How the Anti-Iran Lobby Machine Dominates Capitol Hill | The Nation


How the Anti-Iran Lobby Machine Dominates Capitol Hill

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(Doug Chaka)

If there were any doubts about the danger that such a bill posed to an agreement, Iranian Foreign Minister Mohammad Javad Zarif laid them to rest when he was asked by Time what would happen if Washington enacted new sanctions—even those with a delayed trigger—during the talks. “The entire deal is dead,” Zarif responded.

With the wind in its sails, the White House got help from dovish groups like the Friends Committee on National Legislation and J Street, which rallied their supporters against the Menendez-Kirk-Schumer bill. Gould, the FCNL lobbyist, says members of Congress received more than 10,000 calls about it—“overwhelmingly pro-diplomacy,” she adds. Crucially, Senate majority leader Harry Reid refused to bring the bill to the floor for a vote.

Spooked, some of the sixteen Democratic co-sponsors begged off their initial support. As Senator Jeff Merkley put it in a letter to constituents, “At this time I do not support additional sanctions legislation because I share the views of many foreign policy experts that it could undermine the ongoing negotiations.” By February, AIPAC had also backed off, deploying influential constituents and donors to urge against a Senate vote, according to the Daily Beast. Even Menendez suggested that the time was not right to vote on his own bill. “While AIPAC is very powerful, it doesn’t win all the time,” says a former Obama administration official. “And because it’s misstepping so frequently, it’s losing quietly.”

With Democratic leaders averse to passing further legislation now, sanctions hawks are left with an increasingly partisan congressional base. But they remain undeterred. Should the P5+1 strike a deal with Iran, the hardliners are preparing new tactics to limit sanctions relief. Key to this strategy is shifting the goal posts. Right now, the White House is demanding that Iran reduce its uranium enrichment and allow inspectors greater access. The hawks would like to shift conventional wisdom—if not explicit policy—toward the goal of regime change. As Dubowitz put it bluntly at the FDD’s conference this spring, “The strategic problem here is the nature of the regime.”

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At the end of June, Foreign Policy acquired an FDD document that it characterized as a “playbook for opposing an Obama nuclear deal with Iran.” The paper, written by Dubowitz and Senator Kirk’s recently departed deputy chief of staff, Richard Goldberg, calls on Congress to oppose the rollback of sanctions until Iran proves that its entire financial sector has no involvement in terrorism, money laundering or proliferation. By broadening the scope of requirements for sanctions relief, these demands would quickly render an otherwise historic deal into no deal at all. In July, Congress dutifully obliged: Royce, along with Democrat Eliot Engel, spearheaded a letter—signed by 342 of his colleagues—demanding a larger congressional role in talks and raising requirements on lifting sanctions to the FDD’s expansive standards. “Iran’s permanent and verifiable termination of all of these activities—not just some—is a prerequisite for permanently lifting most congressionally-mandated sanctions,” the letter stated.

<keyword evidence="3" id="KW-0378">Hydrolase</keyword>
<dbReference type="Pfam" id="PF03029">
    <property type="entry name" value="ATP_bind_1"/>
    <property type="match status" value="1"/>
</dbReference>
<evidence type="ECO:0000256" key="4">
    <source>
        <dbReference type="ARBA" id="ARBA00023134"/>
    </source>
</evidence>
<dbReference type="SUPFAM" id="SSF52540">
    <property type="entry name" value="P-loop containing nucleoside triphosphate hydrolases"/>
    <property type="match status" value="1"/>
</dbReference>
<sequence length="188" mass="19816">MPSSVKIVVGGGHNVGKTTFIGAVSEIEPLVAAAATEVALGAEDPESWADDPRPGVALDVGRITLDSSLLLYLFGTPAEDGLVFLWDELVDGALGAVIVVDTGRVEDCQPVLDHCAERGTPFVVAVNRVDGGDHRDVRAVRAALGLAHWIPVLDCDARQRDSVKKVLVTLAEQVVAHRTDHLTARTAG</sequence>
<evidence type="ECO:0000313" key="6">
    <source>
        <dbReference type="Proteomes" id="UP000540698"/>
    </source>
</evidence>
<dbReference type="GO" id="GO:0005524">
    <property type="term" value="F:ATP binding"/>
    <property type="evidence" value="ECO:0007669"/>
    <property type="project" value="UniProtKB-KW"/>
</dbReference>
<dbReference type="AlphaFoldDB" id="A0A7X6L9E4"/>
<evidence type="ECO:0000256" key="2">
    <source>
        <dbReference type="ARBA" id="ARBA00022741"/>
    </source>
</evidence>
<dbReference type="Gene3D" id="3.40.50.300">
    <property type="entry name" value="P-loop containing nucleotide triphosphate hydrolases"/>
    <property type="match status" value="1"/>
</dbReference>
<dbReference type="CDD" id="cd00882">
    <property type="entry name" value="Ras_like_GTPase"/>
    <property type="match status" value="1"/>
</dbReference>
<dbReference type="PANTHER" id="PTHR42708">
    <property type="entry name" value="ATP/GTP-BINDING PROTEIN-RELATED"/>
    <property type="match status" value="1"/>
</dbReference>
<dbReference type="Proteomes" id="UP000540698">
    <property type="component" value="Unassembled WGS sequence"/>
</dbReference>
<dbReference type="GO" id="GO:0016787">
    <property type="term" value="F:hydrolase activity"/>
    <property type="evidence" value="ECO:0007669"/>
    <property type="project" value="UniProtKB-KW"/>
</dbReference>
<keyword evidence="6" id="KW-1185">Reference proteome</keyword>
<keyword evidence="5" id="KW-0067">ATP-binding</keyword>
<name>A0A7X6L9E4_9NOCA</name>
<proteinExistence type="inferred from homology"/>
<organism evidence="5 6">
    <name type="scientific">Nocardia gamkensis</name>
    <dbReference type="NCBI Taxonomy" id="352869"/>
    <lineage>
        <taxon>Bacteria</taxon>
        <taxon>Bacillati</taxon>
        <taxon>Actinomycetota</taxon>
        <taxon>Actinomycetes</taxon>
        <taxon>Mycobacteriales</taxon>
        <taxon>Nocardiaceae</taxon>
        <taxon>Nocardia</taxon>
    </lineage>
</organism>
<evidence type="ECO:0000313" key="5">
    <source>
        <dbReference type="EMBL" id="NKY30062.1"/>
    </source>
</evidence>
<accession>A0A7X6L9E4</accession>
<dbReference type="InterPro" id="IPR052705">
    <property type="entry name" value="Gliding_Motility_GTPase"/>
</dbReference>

The stakes, of course, are high. An agreement could open the door to a new era of improved relations with Iran and lead to desperately needed cooperation in solving what has become a regional sectarian war. The alternative is deepening confrontation—fueled by the same impulse that gave rise to the disastrous war in Iraq.

The Money Behind the Lobby

Sheldon Adelson
Chairman and CEO, Las Vegas Sands Corporation
Estimated worth: $36.8 billion
Iran-related contributions:
   Over $1.5 million to the FDD between 2008 and 2011;
   at least $1.04 million to AIPAC since 2007

• In October 2013, Adelson—who along with his wife, Miriam, was the GOP’s biggest donor during the 2012 presidential campaign—said the United States should drop a nuclear bomb in the Iranian desert to persuade Tehran to abandon its nuclear program.

Paul Singer
Founder, Elliot Management hedge fund
Estimated worth: $1.5 billion.
Iran-related contributions:
   $3.6 million to the FDD between 2008 and 2011;
   $1.5 million to AIPAC between 2010 and 2011

• Singer was listed as the American Enterprise Institute’s second-largest donor in 2009, giving $2.31 million to the organization between 2009 and 2011. He was also a major fundraiser for Mitt Romney’s 2012 presidential campaign.

Bernard Marcus
Co-founder, Home Depot
Estimated worth: $3.6 billion
Iran-related contributions:
   $10.7 million to the FDD between 2008 and 2011,
     making him its biggest donor in that period;
   $2.1 million to the FDD in 2012;
   $650,000 to the AEI between 2007 and 2012;
   $2.45 million to AIPAC between 2007 and 2012

• In the 2012 presidential campaign, Marcus contributed $60,000 to the Republican National Committee and $20,000 to a Mitt Romney Super PAC; he also maxed out his personal contributions to the Romney campaign.

Eli Clifton

The contributions to AIPAC from all three donors were directed to the American Israel Education Foundation, which calls itself “the charitable organization affiliated with AIPAC.”


Read Next: Bob Dreyfuss says that US hawks won’t wreck the Iran talks.

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